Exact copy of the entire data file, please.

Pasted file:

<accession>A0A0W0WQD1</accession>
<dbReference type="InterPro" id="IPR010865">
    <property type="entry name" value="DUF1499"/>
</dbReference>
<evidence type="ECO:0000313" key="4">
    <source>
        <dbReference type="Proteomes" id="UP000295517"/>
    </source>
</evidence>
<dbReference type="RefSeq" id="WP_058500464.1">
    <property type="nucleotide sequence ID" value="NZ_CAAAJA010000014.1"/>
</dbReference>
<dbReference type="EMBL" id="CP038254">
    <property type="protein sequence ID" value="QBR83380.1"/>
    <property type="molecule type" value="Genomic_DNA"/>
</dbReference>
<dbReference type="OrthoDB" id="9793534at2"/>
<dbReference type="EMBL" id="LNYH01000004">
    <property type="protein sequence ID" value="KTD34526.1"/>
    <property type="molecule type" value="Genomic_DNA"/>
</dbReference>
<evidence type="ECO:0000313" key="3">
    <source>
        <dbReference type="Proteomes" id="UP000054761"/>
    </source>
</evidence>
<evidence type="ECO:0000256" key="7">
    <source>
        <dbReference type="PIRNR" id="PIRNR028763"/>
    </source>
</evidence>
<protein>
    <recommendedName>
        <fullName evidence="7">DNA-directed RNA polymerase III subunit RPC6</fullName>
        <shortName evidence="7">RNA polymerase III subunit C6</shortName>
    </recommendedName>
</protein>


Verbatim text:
<accession>A0A0W0WQD1</accession>
<dbReference type="InterPro" id="IPR010865">
    <property type="entry name" value="DUF1499"/>
</dbReference>
<evidence type="ECO:0000313" key="4">
    <source>
        <dbReference type="Proteomes" id="UP000295517"/>
    </source>
</evidence>
<dbReference type="RefSeq" id="WP_058500464.1">
    <property type="nucleotide sequence ID" value="NZ_CAAAJA010000014.1"/>
</dbReference>
<dbReference type="EMBL" id="CP038254">
    <property type="protein sequence ID" value="QBR83380.1"/>
    <property type="molecule type" value="Genomic_DNA"/>
</dbReference>
<dbReference type="OrthoDB" id="9793534at2"/>
<dbReference type="EMBL" id="LNYH01000004">
    <property type="protein sequence ID" value="KTD34526.1"/>
    <property type="molecule type" value="Genomic_DNA"/>
</dbReference>
<evidence type="ECO:0000313" key="3">
    <source>
        <dbReference type="Proteomes" id="UP000054761"/>
    </source>
</evidence>
<evidence type="ECO:0000256" key="7">
    <source>
        <dbReference type="PIRNR" id="PIRNR028763"/>
    </source>
</evidence>
<protein>
    <recommendedName>
        <fullName evidence="7">DNA-directed RNA polymerase III subunit RPC6</fullName>
        <shortName evidence="7">RNA polymerase III subunit C6</shortName>
    </recommendedName>
</protein>